‘I hope young activists will take heart’: Sir Nick Partridge on Aids: The Unheard Tapes

Partridge, the ex-chief executive of the Terrence Higgins Trust, discusses the new documentary charting the Aids epidemic in Britain.

Aids: The Unheard Tapes began this week on BBC2. The powerful but also strangely hopeful three-part documentary series charts the Aids crisis in the UK.

The series is built around a pioneering oral history project that ran from the mid-1980s, as researchers interviewed gay men and their friends, producing an archive of frank, intimate discussions of life at the heart of the Aids epidemic.

This innovative documentaries bring the real-time history project to life, young actors lip-syncing to original recordings with many of the original interviewees no longer alive to tell their own stories. The effect is hugely powerful.

It airs 40 years to the week from the death of Terry Higgins – popular barman and DJ in the Heaven nightclub, renowned dancer, purveyor of the latest music from the gay scene in the US, and one of the first people in the UK to die with Aids in July 1982.

These are interviews with people without the luxury of hindsight, without the reassurance that by 1997, combination therapy will save and extend the lives of so many people diagnosed with HIV. Broadcast alongside new interviews with scientists, activists, doctors and nurses who were there at the time, it serves as testament to a community working together to raise awareness and fight prejudice, while desperately searching for ways to combat this devastating virus.

Sir Nick Partridge is interviewed in all three episodes of the documentary. He remembers the time well. In 1982, Partridge became the first paid employee of the Terrence Higgins Trust, the charity formed by Higgins’ former partner Rupert Whittaker and friend Martyn Butler to personalise and humanise Aids following his death, and went on to serve as its chief executive from 1991 to 2013.


Here, he talks about Aids: The Unheard Tapes, and shares his memories of the early days of the epidemic in the UK…

“It is interesting that 2022 marks the 50th anniversary of the first Gay Liberation Front Pride march in 1972 and the 40th anniversary of Terrence Higgins Trust and Terry’s death,” says Partridge.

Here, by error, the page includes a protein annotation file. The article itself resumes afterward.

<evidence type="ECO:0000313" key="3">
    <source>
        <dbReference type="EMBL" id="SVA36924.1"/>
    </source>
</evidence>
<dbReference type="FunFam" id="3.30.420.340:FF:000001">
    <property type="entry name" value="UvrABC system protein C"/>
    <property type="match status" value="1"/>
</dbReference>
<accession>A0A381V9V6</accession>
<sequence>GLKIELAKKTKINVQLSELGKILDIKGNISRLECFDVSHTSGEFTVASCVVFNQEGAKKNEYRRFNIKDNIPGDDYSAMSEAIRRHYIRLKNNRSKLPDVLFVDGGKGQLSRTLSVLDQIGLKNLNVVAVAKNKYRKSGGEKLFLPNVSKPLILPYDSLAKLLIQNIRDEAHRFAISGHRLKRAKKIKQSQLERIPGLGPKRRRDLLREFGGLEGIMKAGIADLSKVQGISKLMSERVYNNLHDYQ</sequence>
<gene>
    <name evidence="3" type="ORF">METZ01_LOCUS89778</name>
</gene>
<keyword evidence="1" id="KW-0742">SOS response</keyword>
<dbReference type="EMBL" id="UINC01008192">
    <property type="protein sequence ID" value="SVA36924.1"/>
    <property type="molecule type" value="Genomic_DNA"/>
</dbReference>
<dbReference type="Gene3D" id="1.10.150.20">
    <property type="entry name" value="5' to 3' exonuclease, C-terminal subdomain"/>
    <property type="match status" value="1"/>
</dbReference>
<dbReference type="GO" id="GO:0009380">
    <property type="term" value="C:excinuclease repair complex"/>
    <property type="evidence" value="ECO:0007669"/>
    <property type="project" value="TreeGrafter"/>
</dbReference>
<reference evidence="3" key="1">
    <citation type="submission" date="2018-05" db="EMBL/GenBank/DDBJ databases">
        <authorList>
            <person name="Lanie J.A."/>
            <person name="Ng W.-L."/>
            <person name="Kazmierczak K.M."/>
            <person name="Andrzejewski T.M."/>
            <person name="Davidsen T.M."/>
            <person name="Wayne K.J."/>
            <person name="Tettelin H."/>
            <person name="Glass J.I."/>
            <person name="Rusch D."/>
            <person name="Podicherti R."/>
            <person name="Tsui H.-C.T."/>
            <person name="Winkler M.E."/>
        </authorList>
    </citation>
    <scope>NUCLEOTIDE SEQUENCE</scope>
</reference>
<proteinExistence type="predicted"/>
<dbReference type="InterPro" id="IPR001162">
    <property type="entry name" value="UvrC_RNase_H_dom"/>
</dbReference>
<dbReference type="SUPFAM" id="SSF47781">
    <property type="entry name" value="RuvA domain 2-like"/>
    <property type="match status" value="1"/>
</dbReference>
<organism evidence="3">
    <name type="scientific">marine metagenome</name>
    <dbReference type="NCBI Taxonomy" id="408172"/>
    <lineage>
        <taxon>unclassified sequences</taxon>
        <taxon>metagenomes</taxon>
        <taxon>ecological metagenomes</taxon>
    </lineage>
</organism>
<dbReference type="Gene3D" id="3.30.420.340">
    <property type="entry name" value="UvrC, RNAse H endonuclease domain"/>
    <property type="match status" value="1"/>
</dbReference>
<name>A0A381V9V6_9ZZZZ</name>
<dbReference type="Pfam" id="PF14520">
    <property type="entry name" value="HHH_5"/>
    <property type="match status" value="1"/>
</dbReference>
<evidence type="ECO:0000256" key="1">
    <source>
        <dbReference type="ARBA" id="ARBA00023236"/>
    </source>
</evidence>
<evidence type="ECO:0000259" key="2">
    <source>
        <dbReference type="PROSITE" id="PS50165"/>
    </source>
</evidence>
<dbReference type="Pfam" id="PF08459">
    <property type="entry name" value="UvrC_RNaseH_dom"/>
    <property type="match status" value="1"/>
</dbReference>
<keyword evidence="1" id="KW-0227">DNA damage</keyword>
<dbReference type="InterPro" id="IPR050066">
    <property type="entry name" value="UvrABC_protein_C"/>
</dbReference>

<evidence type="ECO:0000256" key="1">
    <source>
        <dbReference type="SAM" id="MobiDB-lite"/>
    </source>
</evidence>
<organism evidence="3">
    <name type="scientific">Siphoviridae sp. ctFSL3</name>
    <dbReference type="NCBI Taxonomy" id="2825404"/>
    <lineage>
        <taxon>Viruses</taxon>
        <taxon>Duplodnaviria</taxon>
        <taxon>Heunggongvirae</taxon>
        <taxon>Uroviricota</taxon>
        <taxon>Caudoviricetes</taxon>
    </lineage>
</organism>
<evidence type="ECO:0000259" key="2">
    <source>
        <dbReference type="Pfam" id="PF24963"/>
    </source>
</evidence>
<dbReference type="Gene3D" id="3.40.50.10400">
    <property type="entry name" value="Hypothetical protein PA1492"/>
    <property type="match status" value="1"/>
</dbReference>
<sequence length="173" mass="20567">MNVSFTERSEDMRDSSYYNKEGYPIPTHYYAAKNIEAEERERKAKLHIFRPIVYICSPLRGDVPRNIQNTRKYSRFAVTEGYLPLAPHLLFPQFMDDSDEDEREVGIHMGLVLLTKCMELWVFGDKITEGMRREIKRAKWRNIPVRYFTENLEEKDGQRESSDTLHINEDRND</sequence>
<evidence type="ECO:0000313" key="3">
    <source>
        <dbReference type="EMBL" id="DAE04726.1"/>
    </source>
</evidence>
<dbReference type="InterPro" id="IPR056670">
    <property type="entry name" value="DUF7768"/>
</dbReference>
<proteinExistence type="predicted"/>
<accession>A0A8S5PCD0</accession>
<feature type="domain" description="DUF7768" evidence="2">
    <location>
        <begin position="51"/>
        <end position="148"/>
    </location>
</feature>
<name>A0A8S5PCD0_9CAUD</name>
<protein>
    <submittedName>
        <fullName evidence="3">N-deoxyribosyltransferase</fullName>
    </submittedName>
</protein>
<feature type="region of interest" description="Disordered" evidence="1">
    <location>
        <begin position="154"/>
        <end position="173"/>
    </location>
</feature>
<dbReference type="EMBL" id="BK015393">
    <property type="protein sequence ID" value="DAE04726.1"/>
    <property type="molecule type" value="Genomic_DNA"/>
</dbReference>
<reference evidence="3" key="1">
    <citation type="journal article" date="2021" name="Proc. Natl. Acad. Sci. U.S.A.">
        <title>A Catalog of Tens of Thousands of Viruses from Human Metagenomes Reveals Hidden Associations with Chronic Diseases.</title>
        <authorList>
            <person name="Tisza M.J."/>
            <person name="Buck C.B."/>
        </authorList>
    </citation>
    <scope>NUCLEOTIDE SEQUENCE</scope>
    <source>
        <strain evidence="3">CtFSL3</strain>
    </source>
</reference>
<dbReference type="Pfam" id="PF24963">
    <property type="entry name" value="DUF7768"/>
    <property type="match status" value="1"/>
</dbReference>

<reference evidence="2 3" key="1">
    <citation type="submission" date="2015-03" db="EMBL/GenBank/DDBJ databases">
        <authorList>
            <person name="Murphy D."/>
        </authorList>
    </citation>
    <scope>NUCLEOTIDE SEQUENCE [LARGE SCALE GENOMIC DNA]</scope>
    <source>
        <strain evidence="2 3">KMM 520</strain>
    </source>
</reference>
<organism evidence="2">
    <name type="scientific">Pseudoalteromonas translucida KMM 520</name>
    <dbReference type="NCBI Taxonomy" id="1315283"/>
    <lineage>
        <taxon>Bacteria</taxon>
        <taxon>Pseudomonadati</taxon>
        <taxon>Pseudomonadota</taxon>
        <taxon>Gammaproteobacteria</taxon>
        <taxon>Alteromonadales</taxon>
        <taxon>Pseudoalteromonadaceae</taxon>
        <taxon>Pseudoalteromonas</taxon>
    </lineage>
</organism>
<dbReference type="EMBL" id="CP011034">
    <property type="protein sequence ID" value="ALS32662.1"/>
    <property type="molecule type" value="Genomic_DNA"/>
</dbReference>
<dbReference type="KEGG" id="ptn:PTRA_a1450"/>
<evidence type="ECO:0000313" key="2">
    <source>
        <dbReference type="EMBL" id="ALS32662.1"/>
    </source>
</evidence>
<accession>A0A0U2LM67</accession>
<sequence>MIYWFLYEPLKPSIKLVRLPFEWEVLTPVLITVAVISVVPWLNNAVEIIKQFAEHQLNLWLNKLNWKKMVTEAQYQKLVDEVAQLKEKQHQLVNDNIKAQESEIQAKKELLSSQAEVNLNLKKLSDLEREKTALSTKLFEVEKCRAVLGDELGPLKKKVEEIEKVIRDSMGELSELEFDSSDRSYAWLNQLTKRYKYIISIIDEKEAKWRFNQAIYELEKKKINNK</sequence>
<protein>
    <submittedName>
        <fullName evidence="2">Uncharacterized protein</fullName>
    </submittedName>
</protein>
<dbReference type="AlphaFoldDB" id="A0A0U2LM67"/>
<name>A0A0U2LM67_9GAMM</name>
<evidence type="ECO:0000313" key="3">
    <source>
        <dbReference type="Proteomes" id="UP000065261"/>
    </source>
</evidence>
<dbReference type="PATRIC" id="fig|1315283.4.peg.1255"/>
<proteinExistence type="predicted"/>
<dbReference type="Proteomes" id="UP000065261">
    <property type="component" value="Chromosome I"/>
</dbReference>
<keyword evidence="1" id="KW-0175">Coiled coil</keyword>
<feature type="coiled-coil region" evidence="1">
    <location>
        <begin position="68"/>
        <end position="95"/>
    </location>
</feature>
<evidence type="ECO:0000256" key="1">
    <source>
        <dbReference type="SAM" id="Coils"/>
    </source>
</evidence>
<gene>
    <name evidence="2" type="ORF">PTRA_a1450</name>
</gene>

“That 10- or 12-year period after 1972 was a period of growing exploration for lesbians and gay men, when we felt confident enough and determined enough to take to the street and demand to be treated equally in front of the law.

“Heaven opened in November 1979. I first went at the beginning of 1980. I’d never seen so many gay men in the same place at the same time. And enjoying themselves. It was so much fun – Heaven was exciting, and it was vibrant. At the time, all the gay bars had blacked out windows or were down in basements.

“So this was a period of great possibility. But it also was a time when the number of arrests of gay men increased after the partial decriminalisation of homosexuality. So there was still a lot to be done.”

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Partridge recalls the homophobia he encountered at work at the time.  

“I was working at Rank Xerox in the early 1980s and when I took my boyfriend at the time to a work social do, the following week, it was made clear to me that my fast-track graduate management career was not going to go ahead as planned,” he says.

“There were no employment rights for gay people at that time.

“I took the opportunity to go to Amsterdam for a couple of years, which was hugely exciting. Amsterdam at that time was an oasis of tolerance and liberalism. It was there that I first read about Aids and realised in 1984, that if I was going to do anything about that I needed to come back to London.

“I volunteered at the London Gay Switchboard – soon to be London Lesbian and Gay Switchboard. And that’s when I met pretty much all the people who are in the first episode of this documentary.”

Watching the new documentary and hearing the voices of so many of his friends, many of whom did not live into middle age let alone longer, brought back so many memories for Partridge.